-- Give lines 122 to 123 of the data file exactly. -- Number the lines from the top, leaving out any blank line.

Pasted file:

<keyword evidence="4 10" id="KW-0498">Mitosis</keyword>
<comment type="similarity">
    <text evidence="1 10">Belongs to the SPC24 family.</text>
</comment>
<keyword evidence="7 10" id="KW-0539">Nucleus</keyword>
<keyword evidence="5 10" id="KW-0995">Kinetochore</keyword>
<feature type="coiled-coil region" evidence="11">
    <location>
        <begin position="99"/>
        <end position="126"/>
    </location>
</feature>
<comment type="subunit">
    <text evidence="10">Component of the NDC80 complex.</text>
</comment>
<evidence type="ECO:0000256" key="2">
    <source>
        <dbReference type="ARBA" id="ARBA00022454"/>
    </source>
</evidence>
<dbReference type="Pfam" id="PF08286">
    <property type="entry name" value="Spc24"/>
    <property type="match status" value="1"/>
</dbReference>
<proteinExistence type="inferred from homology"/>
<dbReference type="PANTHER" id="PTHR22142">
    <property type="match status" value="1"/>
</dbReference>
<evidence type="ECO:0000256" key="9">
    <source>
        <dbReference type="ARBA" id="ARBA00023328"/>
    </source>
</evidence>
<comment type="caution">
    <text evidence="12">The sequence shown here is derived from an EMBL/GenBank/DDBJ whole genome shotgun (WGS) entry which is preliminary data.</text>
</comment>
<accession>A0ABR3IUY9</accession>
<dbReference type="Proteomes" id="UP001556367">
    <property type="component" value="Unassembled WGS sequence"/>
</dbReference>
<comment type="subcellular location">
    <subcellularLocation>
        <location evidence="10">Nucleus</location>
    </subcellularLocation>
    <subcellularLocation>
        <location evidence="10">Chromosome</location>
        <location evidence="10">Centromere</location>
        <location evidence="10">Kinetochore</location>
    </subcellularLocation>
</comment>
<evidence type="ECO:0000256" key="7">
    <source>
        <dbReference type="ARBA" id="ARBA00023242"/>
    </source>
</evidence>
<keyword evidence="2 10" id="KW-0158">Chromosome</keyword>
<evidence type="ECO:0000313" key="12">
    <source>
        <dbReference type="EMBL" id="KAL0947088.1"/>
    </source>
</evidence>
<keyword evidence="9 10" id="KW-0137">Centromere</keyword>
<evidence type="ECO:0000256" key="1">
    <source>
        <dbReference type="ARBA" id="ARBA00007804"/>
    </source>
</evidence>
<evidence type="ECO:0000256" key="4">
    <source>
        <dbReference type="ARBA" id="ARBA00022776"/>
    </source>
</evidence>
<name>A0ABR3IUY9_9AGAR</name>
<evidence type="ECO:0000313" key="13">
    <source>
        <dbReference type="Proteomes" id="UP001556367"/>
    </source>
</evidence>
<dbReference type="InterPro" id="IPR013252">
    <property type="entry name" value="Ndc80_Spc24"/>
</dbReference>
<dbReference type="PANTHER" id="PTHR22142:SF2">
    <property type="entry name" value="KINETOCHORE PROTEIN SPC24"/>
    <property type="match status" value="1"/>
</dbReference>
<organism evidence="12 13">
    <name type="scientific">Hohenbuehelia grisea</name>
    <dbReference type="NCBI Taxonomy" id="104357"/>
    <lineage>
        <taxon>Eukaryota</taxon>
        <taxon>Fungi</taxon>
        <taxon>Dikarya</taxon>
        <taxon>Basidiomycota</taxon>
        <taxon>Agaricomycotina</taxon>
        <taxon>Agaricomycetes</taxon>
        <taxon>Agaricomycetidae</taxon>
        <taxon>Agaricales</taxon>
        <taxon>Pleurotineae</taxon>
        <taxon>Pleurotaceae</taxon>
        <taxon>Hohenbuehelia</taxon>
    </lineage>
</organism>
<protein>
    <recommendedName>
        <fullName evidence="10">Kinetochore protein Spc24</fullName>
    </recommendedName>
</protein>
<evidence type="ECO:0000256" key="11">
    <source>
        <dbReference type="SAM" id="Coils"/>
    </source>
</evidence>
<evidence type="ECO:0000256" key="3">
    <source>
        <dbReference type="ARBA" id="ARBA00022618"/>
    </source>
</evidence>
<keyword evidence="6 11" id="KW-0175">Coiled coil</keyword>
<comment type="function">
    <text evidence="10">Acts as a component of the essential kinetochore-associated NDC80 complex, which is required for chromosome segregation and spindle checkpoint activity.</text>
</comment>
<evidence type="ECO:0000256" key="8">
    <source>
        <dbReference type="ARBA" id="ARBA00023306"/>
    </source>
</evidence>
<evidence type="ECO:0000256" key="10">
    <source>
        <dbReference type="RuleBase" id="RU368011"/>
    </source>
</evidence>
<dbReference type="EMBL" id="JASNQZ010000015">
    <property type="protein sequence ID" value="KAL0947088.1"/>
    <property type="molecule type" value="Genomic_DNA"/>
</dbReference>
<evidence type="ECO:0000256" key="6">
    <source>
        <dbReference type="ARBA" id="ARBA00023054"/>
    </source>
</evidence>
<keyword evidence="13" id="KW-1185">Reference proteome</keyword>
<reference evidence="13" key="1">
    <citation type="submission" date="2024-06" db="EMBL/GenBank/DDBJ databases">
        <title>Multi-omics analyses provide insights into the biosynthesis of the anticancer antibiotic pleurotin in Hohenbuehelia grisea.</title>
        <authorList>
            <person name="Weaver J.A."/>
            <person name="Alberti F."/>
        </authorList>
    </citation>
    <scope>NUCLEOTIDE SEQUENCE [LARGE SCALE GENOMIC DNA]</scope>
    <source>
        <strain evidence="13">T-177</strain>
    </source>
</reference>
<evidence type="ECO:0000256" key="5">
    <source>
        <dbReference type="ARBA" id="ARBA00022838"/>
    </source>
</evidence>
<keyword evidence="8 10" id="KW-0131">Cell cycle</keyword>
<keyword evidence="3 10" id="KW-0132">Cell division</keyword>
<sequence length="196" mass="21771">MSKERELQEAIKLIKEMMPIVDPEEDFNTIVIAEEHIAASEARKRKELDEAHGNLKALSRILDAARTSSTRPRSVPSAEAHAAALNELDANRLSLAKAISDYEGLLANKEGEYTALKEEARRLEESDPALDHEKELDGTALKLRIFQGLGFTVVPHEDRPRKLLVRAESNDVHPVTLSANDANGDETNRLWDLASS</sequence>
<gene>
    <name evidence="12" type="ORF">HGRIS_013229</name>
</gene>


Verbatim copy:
<evidence type="ECO:0000256" key="8">
    <source>